When you think of relaxing, what comes to mind? Many people think of lying on a comfortable sofa and watching television, or sitting back to read a book or newspaper with a cup of coffee. These kinds of activities can be beneficial in that they can bring us comfort and contentment, but they do not bring us to a state of true relaxation.
True relaxation requires awareness. It requires turning our awareness inwards, away from external stimuli, and bringing it to bear on our bodies, minds, and emotions. Doing this gives us the opportunity to recognize the tensions that we hold in all of these areas. Once we have recognized them, we can work to resolve them, and only once these tensions have been resolved can we experience a state of true relaxation and the revitalization that can come with it.
Yoga nidra is a technique used to achieve such a state of conscious awareness and relaxation. In Sanskrit, yoga refers to union or one-pointed awareness, and nidra refers to sleep. Thus, yoga nidra is a technique where one practices a form of conscious “sleep”. Really, you are not sleeping, even if it may appear that way; your consciousness continues to function on a deeper level.
Typically in yoga nidra, you lie in a comfortable position on the floor and listen to instructions given that help you move into this deeper state of awareness. Your consciousness is turned inwards, away from external experiences and away from sleep. In more advanced applications, this sort of deep state of consciousness is said to allow for reprogramming of the mind to enhance its faculties or change one’s nature.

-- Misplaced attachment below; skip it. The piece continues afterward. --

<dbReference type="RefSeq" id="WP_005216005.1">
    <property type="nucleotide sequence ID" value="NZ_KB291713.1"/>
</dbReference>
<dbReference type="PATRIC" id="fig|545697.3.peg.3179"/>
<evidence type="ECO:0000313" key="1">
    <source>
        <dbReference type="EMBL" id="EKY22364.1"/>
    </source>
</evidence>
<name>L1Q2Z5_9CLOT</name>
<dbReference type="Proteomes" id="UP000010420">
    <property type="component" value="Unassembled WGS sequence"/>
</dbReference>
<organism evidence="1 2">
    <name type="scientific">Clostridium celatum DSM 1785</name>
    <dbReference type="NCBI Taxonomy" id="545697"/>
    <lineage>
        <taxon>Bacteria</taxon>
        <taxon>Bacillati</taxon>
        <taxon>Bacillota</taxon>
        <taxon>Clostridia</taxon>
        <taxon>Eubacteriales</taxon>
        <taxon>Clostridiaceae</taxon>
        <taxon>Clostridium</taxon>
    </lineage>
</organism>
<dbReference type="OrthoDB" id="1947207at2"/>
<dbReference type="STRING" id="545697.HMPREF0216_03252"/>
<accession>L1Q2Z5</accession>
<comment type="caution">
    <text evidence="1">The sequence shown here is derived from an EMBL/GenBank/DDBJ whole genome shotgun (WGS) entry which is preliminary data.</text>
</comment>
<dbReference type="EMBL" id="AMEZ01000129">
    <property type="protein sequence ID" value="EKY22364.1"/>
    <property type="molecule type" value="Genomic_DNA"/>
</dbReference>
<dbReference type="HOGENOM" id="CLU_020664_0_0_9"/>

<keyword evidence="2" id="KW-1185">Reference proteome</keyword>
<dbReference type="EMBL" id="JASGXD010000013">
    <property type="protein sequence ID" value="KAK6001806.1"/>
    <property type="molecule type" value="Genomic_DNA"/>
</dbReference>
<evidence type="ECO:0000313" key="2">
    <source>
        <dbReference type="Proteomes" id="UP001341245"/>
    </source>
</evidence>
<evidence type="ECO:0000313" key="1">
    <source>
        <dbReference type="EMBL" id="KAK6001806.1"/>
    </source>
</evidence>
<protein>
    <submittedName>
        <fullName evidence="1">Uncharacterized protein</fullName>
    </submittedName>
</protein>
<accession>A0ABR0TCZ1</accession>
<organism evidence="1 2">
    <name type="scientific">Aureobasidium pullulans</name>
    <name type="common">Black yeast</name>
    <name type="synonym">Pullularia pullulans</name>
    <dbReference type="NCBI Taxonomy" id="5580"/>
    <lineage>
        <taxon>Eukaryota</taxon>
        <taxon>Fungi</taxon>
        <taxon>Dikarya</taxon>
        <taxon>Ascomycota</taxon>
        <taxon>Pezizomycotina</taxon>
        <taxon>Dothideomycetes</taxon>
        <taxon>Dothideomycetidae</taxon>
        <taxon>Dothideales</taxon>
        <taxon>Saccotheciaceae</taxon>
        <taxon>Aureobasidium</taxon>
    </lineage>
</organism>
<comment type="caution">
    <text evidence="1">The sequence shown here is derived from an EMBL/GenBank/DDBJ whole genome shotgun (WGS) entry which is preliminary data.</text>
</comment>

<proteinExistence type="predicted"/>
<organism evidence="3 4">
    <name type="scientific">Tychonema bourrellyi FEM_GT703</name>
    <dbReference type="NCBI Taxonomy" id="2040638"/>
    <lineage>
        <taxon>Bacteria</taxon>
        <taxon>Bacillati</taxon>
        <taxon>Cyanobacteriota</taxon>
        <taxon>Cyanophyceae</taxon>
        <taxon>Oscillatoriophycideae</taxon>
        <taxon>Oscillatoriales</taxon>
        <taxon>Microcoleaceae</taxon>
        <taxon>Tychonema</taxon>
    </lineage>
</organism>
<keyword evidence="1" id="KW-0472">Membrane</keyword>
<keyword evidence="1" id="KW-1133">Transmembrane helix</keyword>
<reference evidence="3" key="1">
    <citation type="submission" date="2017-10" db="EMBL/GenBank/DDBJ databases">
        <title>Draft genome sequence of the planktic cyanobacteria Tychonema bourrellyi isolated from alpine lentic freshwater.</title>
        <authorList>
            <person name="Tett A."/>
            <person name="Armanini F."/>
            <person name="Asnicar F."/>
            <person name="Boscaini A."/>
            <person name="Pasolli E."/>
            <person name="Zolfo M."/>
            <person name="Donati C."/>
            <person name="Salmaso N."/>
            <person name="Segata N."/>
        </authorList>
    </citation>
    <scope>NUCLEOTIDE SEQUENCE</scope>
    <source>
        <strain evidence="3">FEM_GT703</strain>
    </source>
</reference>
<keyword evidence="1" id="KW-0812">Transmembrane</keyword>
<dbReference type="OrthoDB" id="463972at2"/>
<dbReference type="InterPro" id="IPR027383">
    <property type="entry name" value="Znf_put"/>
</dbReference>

Yoga nidra can be learned and practiced from a recording, which is what I am providing here. This recording is simply an introduction to yoga nidra, focusing on relaxation and revitalization. It can be used as an aid for sleep, as a restful activity if you find yourself unable to sleep, as a way to help manage stress, or as a substitute for a nap when you need to recharge partway through the day.
Advice for When You Practice
- This session will take about 25 minutes. Try to choose a time when you will not be interrupted.
- Yoga nidra is ideally practiced on an empty stomach. Allow 2-3 hours after your last meal before practicing yoga nidra.
- Traditionally yoga nidra is practiced lying on the floor in shavasana, but you can also practice on a bed. If you do, try to use a low pillow, or ideally no pillow at all.
- Practice in a quiet, dimly-lit room free of bugs and drafts, not too hot or too cold. Use a light blanket if needed.
- It’s ideal to listen to the recording using headphones, to immerse yourself and not disturb others.
- Try not to fall asleep during the session, but it is okay if you do. Your mind will still retain the information, and you can keep practicing this way.
- Practice patiently and without judgement. It may take a couple of sessions to really achieve the level of deep relaxation it is aiming for, depending on your own personal state. Give it some time. Just observe yourself and gently try to bring your mind and body into a relaxed state. Don’t be upset with yourself if it seems like it is taking too long or that you’re not able to relax or concentrate, and don’t strain your mind trying to follow the instructions.
Choosing a Resolve
During the practice, you will be asked to make a resolve. When choosing a resolve, make it simple, precise, and clear. Some potential examples include:
- I will be a positive force for the evolution of others
- I will be successful in all that I undertake
- I will be more aware and efficient
- I will achieve total health
- I will awaken my spiritual potential
Using Yoga Nidra as a Sleep Aid
Yoga nidra can be used as preparation for sleep also. You do basically the same but in bed with the lights off, and you can choose not to fully awaken at the end. If you are still awake, you can repeat some of the practice (rotation of consciousness, breath counting) until sleep comes.